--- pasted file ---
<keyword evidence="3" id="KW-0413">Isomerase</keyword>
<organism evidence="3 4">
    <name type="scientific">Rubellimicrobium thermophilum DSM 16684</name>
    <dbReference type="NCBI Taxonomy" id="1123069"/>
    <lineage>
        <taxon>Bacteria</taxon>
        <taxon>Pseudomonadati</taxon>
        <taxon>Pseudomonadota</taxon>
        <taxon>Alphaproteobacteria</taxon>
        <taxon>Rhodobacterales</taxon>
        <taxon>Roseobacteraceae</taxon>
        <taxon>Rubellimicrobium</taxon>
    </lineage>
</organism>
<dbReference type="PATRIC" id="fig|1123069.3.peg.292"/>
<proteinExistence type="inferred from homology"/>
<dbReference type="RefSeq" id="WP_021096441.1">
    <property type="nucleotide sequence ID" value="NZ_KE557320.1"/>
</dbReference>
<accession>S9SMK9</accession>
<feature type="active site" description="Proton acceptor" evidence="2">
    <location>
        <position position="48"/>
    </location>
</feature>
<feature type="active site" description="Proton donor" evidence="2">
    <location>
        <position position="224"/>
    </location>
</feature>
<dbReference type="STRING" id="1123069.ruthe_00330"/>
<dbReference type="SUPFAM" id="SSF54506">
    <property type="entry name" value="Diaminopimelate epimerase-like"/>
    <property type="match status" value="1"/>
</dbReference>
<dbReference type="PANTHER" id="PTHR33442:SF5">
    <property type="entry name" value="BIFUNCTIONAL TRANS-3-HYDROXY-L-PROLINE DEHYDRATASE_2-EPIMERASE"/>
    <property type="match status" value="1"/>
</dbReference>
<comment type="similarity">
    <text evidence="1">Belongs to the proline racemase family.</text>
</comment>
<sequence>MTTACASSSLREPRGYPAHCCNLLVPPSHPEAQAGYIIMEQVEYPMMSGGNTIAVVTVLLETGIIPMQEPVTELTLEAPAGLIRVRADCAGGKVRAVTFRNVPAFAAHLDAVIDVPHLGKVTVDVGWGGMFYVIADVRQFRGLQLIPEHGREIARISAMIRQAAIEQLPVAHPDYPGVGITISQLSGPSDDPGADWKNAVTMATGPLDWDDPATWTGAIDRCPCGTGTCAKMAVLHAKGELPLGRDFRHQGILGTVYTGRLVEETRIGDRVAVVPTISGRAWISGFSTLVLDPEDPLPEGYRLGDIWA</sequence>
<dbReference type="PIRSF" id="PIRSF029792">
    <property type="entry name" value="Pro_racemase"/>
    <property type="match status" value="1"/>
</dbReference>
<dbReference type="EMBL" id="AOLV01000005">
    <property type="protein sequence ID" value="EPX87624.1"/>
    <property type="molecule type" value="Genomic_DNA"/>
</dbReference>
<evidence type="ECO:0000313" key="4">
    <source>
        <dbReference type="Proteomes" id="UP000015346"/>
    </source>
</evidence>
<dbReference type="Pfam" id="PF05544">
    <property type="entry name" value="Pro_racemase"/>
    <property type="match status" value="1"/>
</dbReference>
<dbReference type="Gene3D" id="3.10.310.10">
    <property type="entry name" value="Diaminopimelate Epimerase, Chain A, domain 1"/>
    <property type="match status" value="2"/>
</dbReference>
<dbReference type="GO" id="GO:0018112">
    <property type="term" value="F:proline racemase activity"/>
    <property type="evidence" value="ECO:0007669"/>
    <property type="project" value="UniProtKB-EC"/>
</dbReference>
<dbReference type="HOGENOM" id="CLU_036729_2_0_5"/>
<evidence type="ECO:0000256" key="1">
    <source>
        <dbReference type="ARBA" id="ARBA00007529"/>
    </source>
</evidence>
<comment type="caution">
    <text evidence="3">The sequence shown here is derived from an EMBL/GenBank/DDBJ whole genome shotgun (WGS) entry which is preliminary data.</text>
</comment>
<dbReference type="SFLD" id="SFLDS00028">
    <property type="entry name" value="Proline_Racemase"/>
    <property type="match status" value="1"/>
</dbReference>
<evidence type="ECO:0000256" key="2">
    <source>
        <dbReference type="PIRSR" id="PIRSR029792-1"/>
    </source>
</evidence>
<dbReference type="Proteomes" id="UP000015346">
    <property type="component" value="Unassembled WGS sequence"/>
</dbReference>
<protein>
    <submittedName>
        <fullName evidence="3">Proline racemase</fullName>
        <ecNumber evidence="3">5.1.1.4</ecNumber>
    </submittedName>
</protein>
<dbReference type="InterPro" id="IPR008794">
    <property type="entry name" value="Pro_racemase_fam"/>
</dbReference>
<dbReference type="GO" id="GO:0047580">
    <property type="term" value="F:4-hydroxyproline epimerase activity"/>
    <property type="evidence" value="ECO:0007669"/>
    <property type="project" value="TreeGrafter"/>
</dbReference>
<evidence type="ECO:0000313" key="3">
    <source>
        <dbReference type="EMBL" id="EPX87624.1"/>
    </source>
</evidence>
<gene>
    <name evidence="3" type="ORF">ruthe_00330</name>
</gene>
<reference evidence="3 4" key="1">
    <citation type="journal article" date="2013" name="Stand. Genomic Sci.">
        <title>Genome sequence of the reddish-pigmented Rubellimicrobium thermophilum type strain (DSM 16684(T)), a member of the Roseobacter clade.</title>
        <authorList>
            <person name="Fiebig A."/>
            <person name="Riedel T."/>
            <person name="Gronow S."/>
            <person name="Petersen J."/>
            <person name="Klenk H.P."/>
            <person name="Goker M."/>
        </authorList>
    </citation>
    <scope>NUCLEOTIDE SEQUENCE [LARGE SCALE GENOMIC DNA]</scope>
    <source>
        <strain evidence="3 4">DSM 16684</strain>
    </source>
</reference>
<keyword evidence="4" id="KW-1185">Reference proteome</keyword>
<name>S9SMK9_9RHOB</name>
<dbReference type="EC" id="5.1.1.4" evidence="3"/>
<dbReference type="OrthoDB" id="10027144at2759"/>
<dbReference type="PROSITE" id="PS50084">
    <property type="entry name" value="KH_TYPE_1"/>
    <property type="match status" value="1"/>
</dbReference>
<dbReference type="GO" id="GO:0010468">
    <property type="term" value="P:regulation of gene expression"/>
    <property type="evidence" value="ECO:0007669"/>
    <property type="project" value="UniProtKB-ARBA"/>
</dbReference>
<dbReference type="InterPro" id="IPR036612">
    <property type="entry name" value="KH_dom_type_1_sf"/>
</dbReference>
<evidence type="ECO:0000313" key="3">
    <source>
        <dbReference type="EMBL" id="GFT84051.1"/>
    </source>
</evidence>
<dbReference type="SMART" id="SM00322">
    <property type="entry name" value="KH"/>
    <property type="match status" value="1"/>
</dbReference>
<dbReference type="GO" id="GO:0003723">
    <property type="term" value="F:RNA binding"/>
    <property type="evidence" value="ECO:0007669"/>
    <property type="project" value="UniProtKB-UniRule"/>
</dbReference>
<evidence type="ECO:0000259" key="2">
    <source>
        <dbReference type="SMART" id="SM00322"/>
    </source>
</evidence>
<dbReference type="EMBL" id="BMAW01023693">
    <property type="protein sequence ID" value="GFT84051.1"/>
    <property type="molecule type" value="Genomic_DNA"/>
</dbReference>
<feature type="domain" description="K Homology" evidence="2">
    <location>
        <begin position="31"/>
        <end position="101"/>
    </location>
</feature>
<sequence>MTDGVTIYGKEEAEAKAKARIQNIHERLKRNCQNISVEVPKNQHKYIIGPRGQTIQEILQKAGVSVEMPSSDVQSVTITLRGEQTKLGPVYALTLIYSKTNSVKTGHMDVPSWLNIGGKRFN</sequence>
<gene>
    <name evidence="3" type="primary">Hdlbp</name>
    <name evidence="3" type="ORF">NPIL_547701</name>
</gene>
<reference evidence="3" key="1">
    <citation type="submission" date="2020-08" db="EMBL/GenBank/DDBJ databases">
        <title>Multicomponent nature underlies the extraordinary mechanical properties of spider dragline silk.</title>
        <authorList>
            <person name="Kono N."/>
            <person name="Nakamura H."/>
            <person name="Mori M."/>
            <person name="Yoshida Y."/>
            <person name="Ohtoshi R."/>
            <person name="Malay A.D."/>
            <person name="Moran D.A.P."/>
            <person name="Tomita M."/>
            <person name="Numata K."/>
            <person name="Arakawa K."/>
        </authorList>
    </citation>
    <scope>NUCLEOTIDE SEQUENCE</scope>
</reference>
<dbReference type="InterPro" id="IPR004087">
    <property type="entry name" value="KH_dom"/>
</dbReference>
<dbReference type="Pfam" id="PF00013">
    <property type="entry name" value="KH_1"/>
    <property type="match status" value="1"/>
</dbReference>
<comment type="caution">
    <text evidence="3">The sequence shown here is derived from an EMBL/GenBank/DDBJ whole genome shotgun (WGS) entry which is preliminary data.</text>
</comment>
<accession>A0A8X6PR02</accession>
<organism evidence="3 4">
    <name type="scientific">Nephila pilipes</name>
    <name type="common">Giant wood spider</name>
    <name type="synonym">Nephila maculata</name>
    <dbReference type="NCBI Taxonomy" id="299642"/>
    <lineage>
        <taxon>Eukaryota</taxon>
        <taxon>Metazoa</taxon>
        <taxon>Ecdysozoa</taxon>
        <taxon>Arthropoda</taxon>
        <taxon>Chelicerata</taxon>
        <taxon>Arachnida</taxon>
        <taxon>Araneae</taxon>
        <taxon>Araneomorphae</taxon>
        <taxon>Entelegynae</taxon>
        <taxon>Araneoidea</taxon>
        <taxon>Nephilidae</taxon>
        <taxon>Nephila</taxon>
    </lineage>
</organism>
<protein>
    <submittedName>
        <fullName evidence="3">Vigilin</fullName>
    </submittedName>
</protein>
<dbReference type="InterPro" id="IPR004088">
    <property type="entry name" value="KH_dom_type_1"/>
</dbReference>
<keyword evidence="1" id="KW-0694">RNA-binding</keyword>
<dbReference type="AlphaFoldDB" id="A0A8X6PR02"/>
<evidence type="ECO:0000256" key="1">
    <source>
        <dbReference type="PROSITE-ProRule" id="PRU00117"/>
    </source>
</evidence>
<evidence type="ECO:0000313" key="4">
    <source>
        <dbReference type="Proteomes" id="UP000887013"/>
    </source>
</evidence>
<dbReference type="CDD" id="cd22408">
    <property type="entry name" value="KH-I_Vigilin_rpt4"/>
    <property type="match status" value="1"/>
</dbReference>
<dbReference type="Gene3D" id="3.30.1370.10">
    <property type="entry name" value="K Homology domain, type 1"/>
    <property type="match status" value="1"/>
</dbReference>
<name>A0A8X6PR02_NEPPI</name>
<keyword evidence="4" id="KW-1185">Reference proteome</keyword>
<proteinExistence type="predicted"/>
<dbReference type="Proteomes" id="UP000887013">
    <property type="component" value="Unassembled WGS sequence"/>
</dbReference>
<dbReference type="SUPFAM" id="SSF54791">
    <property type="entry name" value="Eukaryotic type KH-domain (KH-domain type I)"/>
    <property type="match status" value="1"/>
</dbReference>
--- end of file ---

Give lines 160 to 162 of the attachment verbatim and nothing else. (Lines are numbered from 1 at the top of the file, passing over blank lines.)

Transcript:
<evidence type="ECO:0000259" key="2">
    <source>
        <dbReference type="SMART" id="SM00322"/>